5. home decor: antique/old-fashioned, high tech, minimalist, industrial, eclectic, practical, wood, child-friendly
  6. profession: well-defined, career-path (ibm), high-paying, high-prestige, problem-solving-challenging (consulting), independent/creative (artist, writer), existentialist (philosopher)
  7. language: ebonics, formal, minimalist/avant-garde, pragmatic, wordy, poetic/dramatic, jargon-speaking
  8. culture: chinese, asian, european, quaker, diasporas
  9. values: christian morals, Machiavellian, amoral, philosophy
  10. animals: dog owner, cat lover, animal lover
  11. lifestyle: party, high-life, practical, predictable, adventurous, family-oriented, girlfriend
  12. life aspirations: money, learning, art, survive, family and friends, experiences

from the above list, which is only a partial snapshot of a small fraction of those things involved in aesthetics, we can see that aesthetics is intimately tied to personal identity, and culture. aesthetic can be a dyadic association, but a person's system of aesthetics is ultimately their identity.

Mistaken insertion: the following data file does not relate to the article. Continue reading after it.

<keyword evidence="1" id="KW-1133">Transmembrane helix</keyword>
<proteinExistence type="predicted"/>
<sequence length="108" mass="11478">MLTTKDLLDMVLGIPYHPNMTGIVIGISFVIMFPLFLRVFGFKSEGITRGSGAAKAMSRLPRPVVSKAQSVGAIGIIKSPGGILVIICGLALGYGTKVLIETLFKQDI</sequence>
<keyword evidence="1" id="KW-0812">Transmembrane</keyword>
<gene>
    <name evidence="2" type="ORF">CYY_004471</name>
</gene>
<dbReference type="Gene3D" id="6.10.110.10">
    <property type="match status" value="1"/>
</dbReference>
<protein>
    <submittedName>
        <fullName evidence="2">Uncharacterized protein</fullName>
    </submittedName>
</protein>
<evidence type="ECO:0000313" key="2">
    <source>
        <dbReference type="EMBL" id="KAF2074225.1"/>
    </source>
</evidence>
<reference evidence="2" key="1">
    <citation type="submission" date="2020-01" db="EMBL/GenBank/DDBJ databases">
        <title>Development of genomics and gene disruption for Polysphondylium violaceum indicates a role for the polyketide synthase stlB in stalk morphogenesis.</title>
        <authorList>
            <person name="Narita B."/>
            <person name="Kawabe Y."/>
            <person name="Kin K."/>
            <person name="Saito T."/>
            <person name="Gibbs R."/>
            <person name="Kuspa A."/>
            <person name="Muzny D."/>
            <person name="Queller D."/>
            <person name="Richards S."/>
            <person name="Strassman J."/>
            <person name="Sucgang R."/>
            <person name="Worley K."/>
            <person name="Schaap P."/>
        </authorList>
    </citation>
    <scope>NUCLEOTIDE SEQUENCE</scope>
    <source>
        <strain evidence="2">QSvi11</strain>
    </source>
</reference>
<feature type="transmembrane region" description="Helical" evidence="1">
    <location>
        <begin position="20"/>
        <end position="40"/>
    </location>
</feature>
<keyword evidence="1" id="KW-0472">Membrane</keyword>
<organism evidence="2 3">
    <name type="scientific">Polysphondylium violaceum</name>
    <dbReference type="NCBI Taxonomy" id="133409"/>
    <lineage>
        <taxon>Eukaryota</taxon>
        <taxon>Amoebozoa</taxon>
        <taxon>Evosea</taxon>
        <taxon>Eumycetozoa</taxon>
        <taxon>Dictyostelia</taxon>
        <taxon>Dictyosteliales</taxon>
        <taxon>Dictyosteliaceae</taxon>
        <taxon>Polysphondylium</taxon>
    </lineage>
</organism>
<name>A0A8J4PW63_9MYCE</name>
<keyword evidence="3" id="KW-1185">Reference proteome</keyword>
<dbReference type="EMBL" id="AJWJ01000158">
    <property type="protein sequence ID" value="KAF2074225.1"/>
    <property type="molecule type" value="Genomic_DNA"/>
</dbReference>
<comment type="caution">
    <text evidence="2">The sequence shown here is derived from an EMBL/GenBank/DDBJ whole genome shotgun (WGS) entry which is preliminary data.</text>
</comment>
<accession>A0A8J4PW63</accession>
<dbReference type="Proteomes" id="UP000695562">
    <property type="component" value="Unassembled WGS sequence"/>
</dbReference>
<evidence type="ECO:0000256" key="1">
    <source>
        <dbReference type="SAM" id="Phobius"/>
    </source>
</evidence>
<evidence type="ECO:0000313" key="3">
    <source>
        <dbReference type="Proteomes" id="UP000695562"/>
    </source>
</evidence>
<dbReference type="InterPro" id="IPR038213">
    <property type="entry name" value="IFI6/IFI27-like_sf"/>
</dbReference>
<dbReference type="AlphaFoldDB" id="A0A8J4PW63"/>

in creating systems that are concerned with aesthetic experience, we need to match the elements presented to the user to the user's personal aesthetics and identity, and their current context (for example, the events of someone's day). we also need to match the elements so that they are cohesive and compatible.

if we define an object by mapping it into an "aesthetic neighborhood" of related and compatible linked ideas, that may be enough grounding to use the object as a building block. we can determine the aesthetic compatibility between objects by assessing the intersections of their aesthetic neighborhoods, and the intersection with a personal aesthetics and a person's context.

what is the relationship between aesthetic and identity? at the most granular level, aesthetic can simply be a person's subjective attribution of beauty to something. the computational representation of aesthetic discussed here is just a dyadic association between affect and object or concept.

 

 

articles copyright (c) 2002-2003 by hugo@media.mit.edu.
all rights reserved.

 

                                                                           

H U G O . . L I U ...
POSTDOCTORAL ASSOCIATE

program in comparative media studies, mit

the media laboratory, mit
if you like my work, please link to me
hugo at media dot mit dot edu